In a sense, one shouldn’t be too surprised by this result: after all, we all know that P ≠ NP, so of course the TSP polytope has exponential extension complexity. But we’ve learned more than just that LP solvers can’t solve NP-complete problems: we’ve gained some insight into the why. However, after the Fiorini et al. result, the natural question remained: is this exponential complexity of polytopes about NP-hardness, or is it something else? In particular, what is the extension complexity of the perfect matching polytope PPM (the convex hull of all perfect matchings in $K_n$)? This is interesting question for a number of reasons: this polytope, like PTSP, has an exponential number of facets. However, unlike the TSP polytope, optimizing linear objective functions over PPM is actually polynomial-time solvable! This is due to the seminal work of Jack Edmonds, who, in the 1960’s, effectively brought the notion of “polynomial time computability” into the (computer science) public consciousness by demonstrating that the maximum matching problem admits an efficient solution.

As you might have guessed from the title, Thomas Rothvoss showed that actually the matching polytope cannot be described as the projection of a polynomially-faceted polytope! So, while we have LP-based algorithms for optimizing over PPM, these algorithms must nontrivially rely on the structure of the matching problem, and cannot be expressed as generically optimizing over some succinct linear extension. I’ll say a few words about how he shows this. To lower bound the extension complexity of a polytope, one starts by leveraging the Yannakakis’s Factorization Theorem, proved in his 1991 paper that started the whole area of extension complexity. His theorem says that, for a polytope $P$, $\mathrm{xc}(P) = \mathrm{rank}_{+}(S_P)$, where the left-hand side denotes the extension complexity of $P$ [2], and the right-hand side denotes the non-negative rank of the slack matrix of $P$ [3]. Now, instead of worrying about every possible linear extension of $P$, we “only” have to focus our attention on the non-negative rank of $S_P$. It turns out that fortuitously, we have techniques of lower bounding the non-negative rank of matrices from communication complexity (a connection that was also pointed out by Yannakakis). Roughly speaking, communication complexity tells us that the non-negative rank of a matrix is high if the matrix cannot be “described” as a small collection of combinatorial rectangles.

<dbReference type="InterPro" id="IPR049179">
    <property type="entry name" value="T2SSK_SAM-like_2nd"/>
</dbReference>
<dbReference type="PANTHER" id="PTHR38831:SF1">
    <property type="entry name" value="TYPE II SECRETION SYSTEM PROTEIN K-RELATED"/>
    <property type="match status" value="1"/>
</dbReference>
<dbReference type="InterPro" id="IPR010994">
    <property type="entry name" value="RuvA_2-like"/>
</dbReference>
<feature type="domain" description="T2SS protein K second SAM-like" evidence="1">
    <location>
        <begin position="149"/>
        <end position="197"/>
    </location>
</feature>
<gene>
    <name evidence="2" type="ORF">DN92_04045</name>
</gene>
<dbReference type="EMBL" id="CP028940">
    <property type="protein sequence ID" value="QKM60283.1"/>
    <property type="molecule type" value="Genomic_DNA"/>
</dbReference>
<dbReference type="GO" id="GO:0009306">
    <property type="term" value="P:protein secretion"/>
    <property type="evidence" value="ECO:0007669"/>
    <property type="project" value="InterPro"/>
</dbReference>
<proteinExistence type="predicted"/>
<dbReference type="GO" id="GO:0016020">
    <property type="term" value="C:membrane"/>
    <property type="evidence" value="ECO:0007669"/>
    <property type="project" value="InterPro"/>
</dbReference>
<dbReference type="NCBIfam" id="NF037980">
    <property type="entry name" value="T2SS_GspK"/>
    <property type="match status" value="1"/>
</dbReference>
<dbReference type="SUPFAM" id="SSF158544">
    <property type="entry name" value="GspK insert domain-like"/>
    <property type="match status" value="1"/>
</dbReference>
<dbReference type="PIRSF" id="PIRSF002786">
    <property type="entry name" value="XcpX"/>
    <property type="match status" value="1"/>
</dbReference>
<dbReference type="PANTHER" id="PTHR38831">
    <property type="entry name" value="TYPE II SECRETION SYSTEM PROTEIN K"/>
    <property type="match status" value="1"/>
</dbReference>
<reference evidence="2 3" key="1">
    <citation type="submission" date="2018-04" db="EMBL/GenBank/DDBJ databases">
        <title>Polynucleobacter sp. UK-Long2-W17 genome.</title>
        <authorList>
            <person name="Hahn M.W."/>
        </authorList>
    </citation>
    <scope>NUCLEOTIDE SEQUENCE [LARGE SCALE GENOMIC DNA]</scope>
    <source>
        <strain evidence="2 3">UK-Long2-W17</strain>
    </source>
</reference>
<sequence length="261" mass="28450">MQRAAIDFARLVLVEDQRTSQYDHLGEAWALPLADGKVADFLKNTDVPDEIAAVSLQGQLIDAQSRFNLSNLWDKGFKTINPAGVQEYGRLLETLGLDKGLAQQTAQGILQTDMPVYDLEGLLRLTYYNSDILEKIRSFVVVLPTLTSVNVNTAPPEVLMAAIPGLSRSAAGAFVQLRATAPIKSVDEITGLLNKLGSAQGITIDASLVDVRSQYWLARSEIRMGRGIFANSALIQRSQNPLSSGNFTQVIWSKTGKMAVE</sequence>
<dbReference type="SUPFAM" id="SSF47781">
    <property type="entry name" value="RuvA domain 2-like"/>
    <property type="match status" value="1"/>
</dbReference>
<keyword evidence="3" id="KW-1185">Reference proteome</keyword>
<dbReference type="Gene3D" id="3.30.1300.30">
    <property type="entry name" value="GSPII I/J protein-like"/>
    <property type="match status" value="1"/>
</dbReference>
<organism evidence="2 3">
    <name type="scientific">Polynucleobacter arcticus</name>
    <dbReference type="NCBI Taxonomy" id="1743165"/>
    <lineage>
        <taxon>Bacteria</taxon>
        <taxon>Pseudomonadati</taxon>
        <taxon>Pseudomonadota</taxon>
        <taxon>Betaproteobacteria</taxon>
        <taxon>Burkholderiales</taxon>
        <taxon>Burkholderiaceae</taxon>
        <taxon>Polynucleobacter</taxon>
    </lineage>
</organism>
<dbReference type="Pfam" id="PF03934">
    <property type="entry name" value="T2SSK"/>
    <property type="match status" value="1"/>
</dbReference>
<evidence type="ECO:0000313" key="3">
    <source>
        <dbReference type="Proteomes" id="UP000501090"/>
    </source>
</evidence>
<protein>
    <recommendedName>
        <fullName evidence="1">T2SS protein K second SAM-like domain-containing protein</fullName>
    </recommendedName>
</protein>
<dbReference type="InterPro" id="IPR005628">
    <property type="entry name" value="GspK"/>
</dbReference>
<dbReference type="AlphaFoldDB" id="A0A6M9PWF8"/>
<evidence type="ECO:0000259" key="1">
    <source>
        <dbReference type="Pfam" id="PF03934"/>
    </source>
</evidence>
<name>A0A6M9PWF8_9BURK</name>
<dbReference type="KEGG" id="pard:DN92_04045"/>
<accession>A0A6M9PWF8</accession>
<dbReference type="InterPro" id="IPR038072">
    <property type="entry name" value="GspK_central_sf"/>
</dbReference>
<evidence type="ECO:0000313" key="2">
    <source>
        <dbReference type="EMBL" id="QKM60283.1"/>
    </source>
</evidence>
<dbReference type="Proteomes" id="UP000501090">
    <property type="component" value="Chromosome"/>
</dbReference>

This idea is captured in what Rothvoss calls the “Hyperplane separation lower bound”: let $S$ be an arbitrary non-negative $m\times n$ matrix; and $W$ be an arbitrary matrix of the same dimensions (not necessarily non-negative). Then $\mathrm{rank}_+(S) \geq \langle W, S \rangle/ (\|S \|_\infty \alpha_W)$, where  $\langle W, S \rangle$ is the Frobenius inner product between $W$ and $S$, $\|S \|_\infty$ is the largest-magnitude entry of $S$, and $\alpha_W := \max \{ \langle W, R \rangle : R \in \{0,1\}^{m \times n}\text{ is rank 1} \}$. Intuitively, in order to show that the non-negative rank of $S$ is large, you want to exhibit a matrix $W$ (a “hyperplane”) that has large correlation with $S$, but has small correlation with any rectangle $R$. Rothvoss presents such a hyperlane $W$ that proves the matching polytope has exponential extension complexity; the hard part is showing that $\langle W, R \rangle \leq 2^{-\Omega(n)}$ for all rectangles $R$. To do so, Rothvoss follows a similar strategy to Razborov’s proof of the $\Omega(n)$ lower bound on the randomized communication complexity of DISJOINTNESS, with substantial modifications to fit the matching problem.

There are a number of reasons why I like these papers in extension complexity: they’re concrete, solid steps towards the dream of proving P ≠ NP. They’re short and elegantly written: the Fiorini, et al. paper is 24 pages; the Rothvoss paper is less than 20. They also demonstrate the unity of theoretical computer science: drawing upon ideas from algorithms, combinatorics, communication complexity, and even quantum information.

-Henry Yuen

[1] Well, now we know that these guys couldn’t have used a succinct extended formulation.

[2] $\mathrm{xc}(P)$ is defined to be the minimum number of facets of any polytope that linearly projects to $P$.